Posts Tagged ‘euro crisis’

Hope lies with the (eastern) proles

15/12/2011, 07:59:14 AM

by Jonathan Todd

In the summer between the Arab Spring and the European Autumn, my wife and I were naturally delighted about the birth of our first child, Stanley, which helped push the world’s population over 7 billion.

It is autumn in Europe because, notwithstanding the UK’s estrangement under David Cameron, the comparisons between the euro and the titanic continue to hold water. And they will continue to unless the euro is fundamentally reformed.

Cameron has swallowed the City of London’s line on a financial transactions tax. This tax would not be the end of the universe. Indeed, it could contribute towards a rebalancing of the UK economy. However, the move towards this tax seems driven by a determination to punish “Anglo-Saxon capitalism” for the euro’s failings, rather than correct the structural flaws within the currency union, which remain largely in place.

In spite of the persistence of repression in Egypt, Syria and elsewhere, spring continues in the Arab world, as democratic flowerings have begun that seem to have an irresistible force. These flowerings were never going to be quick and painless, but the drawn-out process of moving from the left to the right of Ian Bremmer’s J Curve.

Stanley is named after his great-grandfather, who remains as optimistic about America as he did when he emigrated there from Poland over 70 years ago. Hope carried him across the Atlantic. Now hope moves eastwards. Hope powered the Arab Spring, the protests in Russia and the rise of the BRICs. In the decade since the term BRIC was invented these countries have contributed seven UKs (2001 vintage) to the global economy.


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The coalition is on life-support

13/12/2011, 10:12:36 AM

by Rob Marchant

“Mummy, what is that man for”? This exquisite, though probably apocryphal, comment from a small child has been variously said to be about many politicians over the years, including Herbert Asquith. But Asquith’s successor a century later, Nick Clegg, may suddenly be finding that a real and painful question, as he reflects on the wreckage of last week’s European summit.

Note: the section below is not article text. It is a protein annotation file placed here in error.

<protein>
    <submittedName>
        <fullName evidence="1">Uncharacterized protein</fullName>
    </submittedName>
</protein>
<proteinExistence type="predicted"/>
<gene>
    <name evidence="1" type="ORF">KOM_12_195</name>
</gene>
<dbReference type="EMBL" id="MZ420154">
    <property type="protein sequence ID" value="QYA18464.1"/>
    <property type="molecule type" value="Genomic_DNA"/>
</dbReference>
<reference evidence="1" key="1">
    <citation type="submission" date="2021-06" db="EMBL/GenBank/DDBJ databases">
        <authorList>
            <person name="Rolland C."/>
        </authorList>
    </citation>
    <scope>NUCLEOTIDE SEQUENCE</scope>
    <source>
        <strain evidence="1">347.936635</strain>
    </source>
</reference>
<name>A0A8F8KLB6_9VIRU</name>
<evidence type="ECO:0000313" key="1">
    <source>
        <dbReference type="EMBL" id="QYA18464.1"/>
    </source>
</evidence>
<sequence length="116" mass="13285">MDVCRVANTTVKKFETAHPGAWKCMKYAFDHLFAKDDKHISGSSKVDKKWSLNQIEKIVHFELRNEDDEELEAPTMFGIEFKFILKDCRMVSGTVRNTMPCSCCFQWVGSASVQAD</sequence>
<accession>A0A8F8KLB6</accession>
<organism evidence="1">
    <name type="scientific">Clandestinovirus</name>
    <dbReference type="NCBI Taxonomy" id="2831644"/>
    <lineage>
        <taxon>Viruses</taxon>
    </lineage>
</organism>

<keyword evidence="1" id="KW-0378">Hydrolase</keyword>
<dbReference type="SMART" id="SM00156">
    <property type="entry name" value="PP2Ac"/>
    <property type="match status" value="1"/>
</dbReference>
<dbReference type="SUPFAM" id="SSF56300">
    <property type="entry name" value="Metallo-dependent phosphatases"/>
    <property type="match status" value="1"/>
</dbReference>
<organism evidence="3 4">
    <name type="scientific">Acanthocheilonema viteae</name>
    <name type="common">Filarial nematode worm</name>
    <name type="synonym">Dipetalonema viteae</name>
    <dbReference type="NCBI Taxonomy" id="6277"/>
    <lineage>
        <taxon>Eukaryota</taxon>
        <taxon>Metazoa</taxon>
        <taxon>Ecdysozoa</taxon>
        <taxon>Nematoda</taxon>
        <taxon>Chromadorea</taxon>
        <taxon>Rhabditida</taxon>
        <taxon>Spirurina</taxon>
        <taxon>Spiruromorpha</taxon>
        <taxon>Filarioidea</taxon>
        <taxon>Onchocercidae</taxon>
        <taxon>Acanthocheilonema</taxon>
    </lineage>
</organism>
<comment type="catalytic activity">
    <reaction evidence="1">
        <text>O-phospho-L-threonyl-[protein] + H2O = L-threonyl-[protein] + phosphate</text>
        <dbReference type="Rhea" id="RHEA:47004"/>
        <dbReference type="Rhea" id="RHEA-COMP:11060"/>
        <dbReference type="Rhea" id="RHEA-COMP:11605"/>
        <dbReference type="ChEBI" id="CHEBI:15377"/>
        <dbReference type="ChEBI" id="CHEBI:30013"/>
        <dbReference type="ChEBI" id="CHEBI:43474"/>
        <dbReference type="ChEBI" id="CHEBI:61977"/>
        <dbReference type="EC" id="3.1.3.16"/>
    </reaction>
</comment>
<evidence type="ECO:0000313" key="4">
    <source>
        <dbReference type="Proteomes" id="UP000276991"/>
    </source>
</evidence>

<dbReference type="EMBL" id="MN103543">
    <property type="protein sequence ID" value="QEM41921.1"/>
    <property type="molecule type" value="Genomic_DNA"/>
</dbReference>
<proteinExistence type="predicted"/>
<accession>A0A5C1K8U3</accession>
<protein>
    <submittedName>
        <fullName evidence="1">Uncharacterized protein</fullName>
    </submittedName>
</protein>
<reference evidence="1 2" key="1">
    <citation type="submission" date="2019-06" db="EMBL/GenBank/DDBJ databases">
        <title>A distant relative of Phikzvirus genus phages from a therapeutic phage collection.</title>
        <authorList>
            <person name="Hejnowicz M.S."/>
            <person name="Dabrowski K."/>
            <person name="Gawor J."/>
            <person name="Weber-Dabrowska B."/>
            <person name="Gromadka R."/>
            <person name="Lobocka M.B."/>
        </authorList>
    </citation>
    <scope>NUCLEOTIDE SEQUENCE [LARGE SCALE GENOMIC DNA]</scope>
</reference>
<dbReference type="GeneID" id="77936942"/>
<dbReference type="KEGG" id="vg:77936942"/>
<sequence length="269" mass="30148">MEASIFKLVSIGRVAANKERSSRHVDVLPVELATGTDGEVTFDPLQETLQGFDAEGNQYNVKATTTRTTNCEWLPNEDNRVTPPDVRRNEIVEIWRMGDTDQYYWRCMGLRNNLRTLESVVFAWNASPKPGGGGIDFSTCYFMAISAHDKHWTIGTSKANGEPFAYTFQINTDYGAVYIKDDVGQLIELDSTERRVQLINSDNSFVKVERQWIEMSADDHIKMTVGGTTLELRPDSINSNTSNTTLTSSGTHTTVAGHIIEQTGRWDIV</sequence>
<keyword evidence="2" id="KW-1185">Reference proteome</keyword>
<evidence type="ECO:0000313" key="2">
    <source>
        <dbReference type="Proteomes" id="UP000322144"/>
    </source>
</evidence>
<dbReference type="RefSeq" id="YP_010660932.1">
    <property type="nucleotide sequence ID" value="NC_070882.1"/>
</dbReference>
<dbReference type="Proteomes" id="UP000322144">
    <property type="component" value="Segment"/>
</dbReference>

But first, what happened: Cameron vetoed a treaty amendment on European integration, leaving the remaining countries no alternative but to set up a separate group which would implement the deal outside the EU. It was technically a veto, but only technically: it stopped nothing. The sticking point was said to be the financial transaction tax (FTT), an oddly unfair idea that a group of countries with relatively small financial sectors could jointly gang up to tax the one country which has an unseasonably large one, and which would certainly have damaged British interests. In that sense he was right to veto. Since the FTT is unfeasible without Britain, it was very likely a deliberate ploy by Sarkozy, as Ben Brogan suggests, to insist on this point which he knew Cameron could not accept, thus removing the “difficult” Cameron from the scene and clearing the way for an EU which might just have a chance of agreeing what it needed to agree.

However, this does not mean a triumph for Cameron – far from it. It is, as former Downing Street chief of staff, Jonathan Powell, told John Rentoul, “the worst foreign policy disaster in my adult lifetime”. But not because of the FTT. It is a disaster because it should never have come to this. Sarkozy took this action precisely because he knew Cameron was hamstrung and would never co-operate. Rather than the EU limping around with a British club foot, Sarkozy ruthlessly opted for amputation. But Sarkozy is no fool: he must have seen the attractions of a deal, but didn’t see it as possible.


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